Senioritis hits many DePaul students hard


Bianca Cseke | The DePaulia

DePaul University Lincoln Park campus.

Senior year is the year where a college student is supposed to have their life figured out. They have to have a job lined up before they graduate, they have to move out of their parents’ house, all while still maintaining a steady GPA. But there comes a point in a senior’s life when the pressure of having it all together becomes too much to bear. They start to lose motivation for any assignments, start to feel anxiety, and find any excuse not to do anything that involves school. This is called senioritis. 

Senioritis is the supposed condition, which is not a medical condition but rather a state of being, in which a student in their final year of college starts to show a decline in motivation or performance.

Moreover, since there are no real known medical symptoms of senioritis, senioritis type behavior might vary from person to person. For example, one person could procrastinate about an assignment and end up staying up until two in the morning cleaning every inch of their room, and another person could end just procrastinating the whole day and get nothing accomplished.  

 Senioritis can lead to seniors being in denial about their priorities due to the growth of the stress that they are facing in their lives at the moment. The stress of facing the truth turns out to be too much for some people. 

Jasmine Lowe, a recent graduate from DePaul University, experienced senioritis in her final year. “I did have senioritis,” she said. “It is inevitable, especially when you’re so close to finishing your degree, you start to get lazy. I knew I had it when I was lacking motivation to complete my assignments. But don’t worry, I still did them. I knew I had to get them done otherwise I would have wasted all the time and effort I spent before on my other classes.”

Having senioritis is not the end of the world. Having all those unanswered questions about what will happen to one’s life is completely normal. It is okay to wonder about will be about one’s life after school is over for them. It is scary to talk about those certain topics because the truth can be terrifying .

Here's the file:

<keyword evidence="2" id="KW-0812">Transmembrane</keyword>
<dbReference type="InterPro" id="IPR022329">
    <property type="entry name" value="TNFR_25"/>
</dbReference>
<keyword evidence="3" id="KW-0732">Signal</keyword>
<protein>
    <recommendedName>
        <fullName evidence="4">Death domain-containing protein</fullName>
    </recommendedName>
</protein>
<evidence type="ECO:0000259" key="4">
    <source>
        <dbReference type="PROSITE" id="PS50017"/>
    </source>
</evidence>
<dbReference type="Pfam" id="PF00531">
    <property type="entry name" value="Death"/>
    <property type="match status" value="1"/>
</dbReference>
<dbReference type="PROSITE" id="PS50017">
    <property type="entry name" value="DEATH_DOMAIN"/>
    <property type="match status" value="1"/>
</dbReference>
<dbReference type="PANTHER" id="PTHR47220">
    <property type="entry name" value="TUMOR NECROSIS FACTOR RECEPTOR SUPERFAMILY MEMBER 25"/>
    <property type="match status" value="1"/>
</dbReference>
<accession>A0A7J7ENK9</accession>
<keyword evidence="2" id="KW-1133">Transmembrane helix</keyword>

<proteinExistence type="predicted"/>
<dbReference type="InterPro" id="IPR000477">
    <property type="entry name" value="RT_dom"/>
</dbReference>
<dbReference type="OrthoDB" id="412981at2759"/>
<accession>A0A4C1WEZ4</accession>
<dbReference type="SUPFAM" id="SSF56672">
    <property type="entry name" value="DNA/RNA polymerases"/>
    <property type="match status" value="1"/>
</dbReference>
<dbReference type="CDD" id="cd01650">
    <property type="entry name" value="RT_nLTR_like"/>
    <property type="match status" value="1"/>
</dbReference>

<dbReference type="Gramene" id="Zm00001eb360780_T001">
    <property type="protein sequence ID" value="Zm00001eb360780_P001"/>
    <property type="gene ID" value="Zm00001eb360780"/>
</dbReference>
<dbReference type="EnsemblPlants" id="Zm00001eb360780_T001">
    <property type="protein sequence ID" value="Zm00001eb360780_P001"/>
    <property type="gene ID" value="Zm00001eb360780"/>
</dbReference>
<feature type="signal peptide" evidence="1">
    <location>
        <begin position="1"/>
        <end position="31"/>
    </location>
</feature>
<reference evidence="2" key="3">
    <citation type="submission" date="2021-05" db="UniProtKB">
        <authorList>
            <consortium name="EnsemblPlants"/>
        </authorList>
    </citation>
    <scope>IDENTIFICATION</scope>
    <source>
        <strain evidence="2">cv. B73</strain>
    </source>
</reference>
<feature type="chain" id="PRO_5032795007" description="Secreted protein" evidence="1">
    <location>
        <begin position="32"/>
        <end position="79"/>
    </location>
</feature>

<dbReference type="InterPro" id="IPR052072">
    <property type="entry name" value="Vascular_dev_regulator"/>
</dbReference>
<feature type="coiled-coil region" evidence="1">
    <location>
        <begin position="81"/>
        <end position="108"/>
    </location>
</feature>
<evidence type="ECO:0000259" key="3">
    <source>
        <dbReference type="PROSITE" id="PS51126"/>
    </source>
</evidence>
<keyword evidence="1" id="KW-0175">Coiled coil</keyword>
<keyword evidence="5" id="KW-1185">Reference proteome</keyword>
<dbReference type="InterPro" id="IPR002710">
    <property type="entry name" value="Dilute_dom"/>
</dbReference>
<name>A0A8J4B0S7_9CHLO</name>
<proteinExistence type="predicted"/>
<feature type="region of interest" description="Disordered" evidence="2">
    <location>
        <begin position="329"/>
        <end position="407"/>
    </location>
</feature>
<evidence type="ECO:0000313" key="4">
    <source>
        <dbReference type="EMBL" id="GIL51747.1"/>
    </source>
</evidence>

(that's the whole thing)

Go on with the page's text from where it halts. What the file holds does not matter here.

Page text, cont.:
Procrastination can have negative consequences personally and academically. Despite knowing this, seniors would rather focus their attention on the dirtiness of their kitchen when then they should be focusing on that paper that is due at 11:59 p.m. and they have yet to start t. 

DePaul psychology professor Joseph R. Ferrari, author of “Still Procrastinating? The No Regrets Guide To Getting It Done” commented on the nature of senioritis. “You’re going to fail,” he said. “That’s not the problem. It’s how you rise up. As you look back at your four years how did DePaul help me succeed? These four years are magical because it is your last time to fail and it is not the end of the world. Try things that they would have never done and I hope seniors have done that. What is important is what have you learned and did you leave a legacy?”

When seniors start to procrastinate again and again it eventually becomes  a habit. This pattern of not caring anymore is not only a sign that senioritis has kicked in, but because a senior has internalized  the fact that they are close to graduating, they cannot be bothered to care with or without that grade on that paper, because they know that they will still graduate on time.

Recent DePaul alum Jimmie Fitzhugh said he avoided senioritis throughout college and graduate school. I have never experienced senioritis in undergrad or graduate school. I knew after undergrad I was starting my master’s program at DePaul and wanted to stay motivated and finish strong,” he said. “After my master’s degree, I knew I would be studying for my state licensure and going to interviews and wanted to keep the same mindset. Working hard throughout a degree just to give up towards the end is not something I wanted to do.”

Most seniors start to feel the effects of senioritis usually in spring quarter, close to graduation. There really is no particular season or timespan that dictates when seniors feel senioritis. Seniors could feel the effects as early as the fall quarter and carry that affliction well into the winter quarter and possibly into the spring. When the holidays hit, the urge to stay home after being back hits hard. That six-week break makes it hard to want to finish out the rest of the year. Students are bombarded with questions about the future and when these questions go unanswered, panic and anxiety kicks in.

Scimone Williams, a graduate student studying communication and media at DePaul, is  the president of Sister to Sista, a non-profit organization that creates a safe space for all provides  advice to anyone who is stuck in this mindset. 

“[In] your senior year, you are trying to make sure that you are all set to go, all your credits are finished, and everything that you need is already being fulfilled before you leave because the goal is not to have to come back for any extra classes,” Williams said. 

“The goal is just to be done when you’re done.”